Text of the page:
A familiar face will be performing at a familiar local stomping ground Thursday night.

Sean Harrison, long associated with booking bands for Downstream Casino and Resort, now finds himself on the other side of the microphone. Late last year, his debut album dropped; “Halfway from Nashville” is a mixture of 12 country-western, folk and rock songs.

He was itching to perform live in Joplin in early 2020, but the COVID-19 pandemic quickly canceled those plans. Now, he’s excited to perform live at Wilder’s Event Center, formerly the Kitchen Pass.

“I saw some terrific shows there,” Harrison said of the South Main Street location. “I think of it as a storied part of Joplin’s history, certainly its live music history. My favorite memory of the Kitchen Pass was when Monte Montgomery came through back in about 2009, I think. I have heard the music legends of our region, people like Earl Cate and Gary Hutchinson, talk about the great shows they played at Kitchen Pass. So I don’t know whether I deserve to play this venue or if it’s appropriate, but I am very honored to be doing it.”

Harrison said Joplin and the surrounding Southwest Missouri communities will always be considered a part of his home base, despite the fact that he was born in Nashville, Tennessee, and lives in Northwest Arkansas.

“I worked for Quapaw Nation and Downstream for 13 years, and I stayed in a Joplin apartment through the work week for about 10 years, driving back and forth weekly from Fayetteville (Arkansas),” the 61-year-old said. “I made a lot of friends through work … so, yeah, this is sort of a homecoming. Joplin and its people will be a part of me from now on. I mean, we went through a tornado together, right?”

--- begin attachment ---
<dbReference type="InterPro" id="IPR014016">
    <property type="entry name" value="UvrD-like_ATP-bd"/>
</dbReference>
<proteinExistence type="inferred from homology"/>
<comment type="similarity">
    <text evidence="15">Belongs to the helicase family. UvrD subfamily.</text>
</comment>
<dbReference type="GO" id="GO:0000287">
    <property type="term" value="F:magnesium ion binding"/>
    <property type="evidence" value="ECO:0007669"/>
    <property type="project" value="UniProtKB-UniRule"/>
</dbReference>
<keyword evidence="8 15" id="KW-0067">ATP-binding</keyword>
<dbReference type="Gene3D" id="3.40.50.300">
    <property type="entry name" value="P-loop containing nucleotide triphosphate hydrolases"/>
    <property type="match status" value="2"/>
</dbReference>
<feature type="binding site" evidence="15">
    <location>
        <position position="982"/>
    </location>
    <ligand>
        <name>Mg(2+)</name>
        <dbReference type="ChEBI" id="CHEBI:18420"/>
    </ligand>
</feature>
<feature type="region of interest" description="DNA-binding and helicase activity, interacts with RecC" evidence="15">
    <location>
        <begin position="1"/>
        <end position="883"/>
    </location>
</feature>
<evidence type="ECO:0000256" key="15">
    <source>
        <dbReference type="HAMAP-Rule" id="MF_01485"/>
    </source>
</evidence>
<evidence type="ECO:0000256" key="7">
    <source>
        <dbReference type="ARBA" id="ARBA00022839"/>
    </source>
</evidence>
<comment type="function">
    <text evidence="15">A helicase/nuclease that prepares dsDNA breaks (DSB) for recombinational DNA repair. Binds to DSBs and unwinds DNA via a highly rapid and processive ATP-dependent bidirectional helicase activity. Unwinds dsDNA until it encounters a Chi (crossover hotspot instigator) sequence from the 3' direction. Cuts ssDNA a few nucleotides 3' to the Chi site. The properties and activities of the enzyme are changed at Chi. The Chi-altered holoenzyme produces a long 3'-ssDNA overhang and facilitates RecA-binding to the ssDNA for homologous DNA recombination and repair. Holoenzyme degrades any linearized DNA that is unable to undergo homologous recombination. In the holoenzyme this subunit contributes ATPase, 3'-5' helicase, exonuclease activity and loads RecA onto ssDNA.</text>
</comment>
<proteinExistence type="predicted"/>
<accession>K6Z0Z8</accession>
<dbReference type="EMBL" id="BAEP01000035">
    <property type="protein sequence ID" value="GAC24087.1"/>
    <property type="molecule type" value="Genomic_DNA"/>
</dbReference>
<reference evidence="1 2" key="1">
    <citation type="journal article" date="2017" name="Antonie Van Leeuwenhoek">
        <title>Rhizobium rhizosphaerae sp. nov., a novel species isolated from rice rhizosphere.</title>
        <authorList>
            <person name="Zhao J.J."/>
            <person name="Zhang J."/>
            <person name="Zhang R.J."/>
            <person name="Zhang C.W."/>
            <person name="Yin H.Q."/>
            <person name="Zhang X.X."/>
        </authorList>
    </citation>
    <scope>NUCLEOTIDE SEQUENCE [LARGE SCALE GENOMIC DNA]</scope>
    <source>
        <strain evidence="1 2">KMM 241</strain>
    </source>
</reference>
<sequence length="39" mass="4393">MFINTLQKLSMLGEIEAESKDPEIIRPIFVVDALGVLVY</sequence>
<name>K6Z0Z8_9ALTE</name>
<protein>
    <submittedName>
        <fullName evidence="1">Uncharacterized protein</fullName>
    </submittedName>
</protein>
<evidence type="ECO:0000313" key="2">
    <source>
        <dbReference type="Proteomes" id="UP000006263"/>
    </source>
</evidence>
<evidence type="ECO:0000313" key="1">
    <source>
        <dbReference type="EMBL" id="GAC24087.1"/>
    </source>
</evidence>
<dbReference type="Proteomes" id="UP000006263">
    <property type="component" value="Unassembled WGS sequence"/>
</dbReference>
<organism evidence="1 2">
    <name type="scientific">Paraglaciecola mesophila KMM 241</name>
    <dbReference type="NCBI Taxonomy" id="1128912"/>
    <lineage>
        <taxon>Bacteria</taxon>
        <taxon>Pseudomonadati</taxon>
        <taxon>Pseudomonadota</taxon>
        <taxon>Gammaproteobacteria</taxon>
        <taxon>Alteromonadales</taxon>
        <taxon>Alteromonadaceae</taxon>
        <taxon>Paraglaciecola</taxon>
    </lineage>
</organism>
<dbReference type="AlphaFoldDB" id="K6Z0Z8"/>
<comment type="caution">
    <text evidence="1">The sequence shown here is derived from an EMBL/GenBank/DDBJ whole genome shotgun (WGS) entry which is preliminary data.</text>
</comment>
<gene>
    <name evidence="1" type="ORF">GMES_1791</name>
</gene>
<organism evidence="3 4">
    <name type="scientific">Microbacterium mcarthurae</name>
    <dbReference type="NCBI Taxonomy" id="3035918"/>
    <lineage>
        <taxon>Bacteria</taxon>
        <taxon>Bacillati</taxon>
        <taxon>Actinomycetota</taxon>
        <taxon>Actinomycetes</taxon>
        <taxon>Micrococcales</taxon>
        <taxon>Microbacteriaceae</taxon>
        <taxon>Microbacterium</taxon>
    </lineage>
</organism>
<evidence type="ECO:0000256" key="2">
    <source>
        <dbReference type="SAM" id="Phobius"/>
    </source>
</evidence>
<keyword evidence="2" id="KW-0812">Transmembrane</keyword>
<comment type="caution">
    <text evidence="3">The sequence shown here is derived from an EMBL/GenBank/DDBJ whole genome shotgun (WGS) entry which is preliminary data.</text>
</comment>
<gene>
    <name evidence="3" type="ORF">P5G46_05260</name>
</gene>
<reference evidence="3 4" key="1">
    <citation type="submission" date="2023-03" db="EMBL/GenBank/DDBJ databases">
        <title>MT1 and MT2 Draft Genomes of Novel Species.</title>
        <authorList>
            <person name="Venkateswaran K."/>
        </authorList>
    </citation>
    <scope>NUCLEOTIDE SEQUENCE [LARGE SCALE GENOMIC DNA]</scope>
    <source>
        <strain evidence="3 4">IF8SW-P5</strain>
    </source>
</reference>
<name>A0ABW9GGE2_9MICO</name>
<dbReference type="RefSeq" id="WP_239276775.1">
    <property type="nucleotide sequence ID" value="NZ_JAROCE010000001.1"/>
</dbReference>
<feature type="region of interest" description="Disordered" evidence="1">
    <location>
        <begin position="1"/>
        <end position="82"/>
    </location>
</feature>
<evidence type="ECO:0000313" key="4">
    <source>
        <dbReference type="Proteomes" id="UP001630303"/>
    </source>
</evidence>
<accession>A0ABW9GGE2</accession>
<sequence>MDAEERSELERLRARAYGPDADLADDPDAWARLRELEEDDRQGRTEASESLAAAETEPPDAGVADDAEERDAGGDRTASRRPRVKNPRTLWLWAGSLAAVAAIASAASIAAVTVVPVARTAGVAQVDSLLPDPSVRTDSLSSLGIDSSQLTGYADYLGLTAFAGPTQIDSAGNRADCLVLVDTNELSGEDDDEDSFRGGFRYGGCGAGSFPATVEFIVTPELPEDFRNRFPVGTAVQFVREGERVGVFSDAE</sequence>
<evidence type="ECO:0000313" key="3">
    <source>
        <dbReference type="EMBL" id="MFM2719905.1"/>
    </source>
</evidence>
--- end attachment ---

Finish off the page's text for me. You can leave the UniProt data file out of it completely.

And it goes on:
His 7 p.m. concert, packaged with a recent concert held at George’s Majestic Lounge in Fayetteville, will likely be his only local shows scheduled for 2021, and there’s a reason for that.

“I think of my show more as a concert than a bar act because it consists almost entirely of my original songs, so, for the same reason, I wouldn’t expect people to come hear me more than about once a year in any given town,” he said. “My plan to is to go far and wide and play small shows in numerous places.”

The phrase “wandering troubadour” has been associated with Harrison’s music.

“Labels probably don’t mean all that much. But if those music writers mean ‘troubadour’ — as in a folk singer, storyteller, traveler — then yes, that probably fits,” he said.

“My music is classified in the Americana genre. That covers a lot: country, folk, roots, blues (and) country-rock,” he continued. “I think of myself as a Southern songwriter. I had many conversations with people in Joplin about whether we were in the South or the Midwest. Well … I’m definitely a Southerner. In terms of my songs, I like the storytelling style.”

The concert will be mixture of new and old songs.

“I’ll play acoustic guitar and sing and try to remember all my words,” Harrison said with a laugh. “I’m working up part of the show to include some songs that influenced me while growing up. It’s not a set of dancing songs, although a lot of them are uptempo. It’s the ol’ troubadour thing, right?”

Tickets are $10 at the door, and COVID-19 safety precautions — masks, social distancing, etc. — will be in full effect. Joining him onstage will be musicians Michael Brinson and his oldest son, Elijah.

“There are songs that’ll make you laugh and songs that’ll make you cry and make you think,” he said. “I will have a good time playing, and I think it will be fun for everyone.”

For more information about Harrison and his music, visit www.seanharrisonsongs.com.

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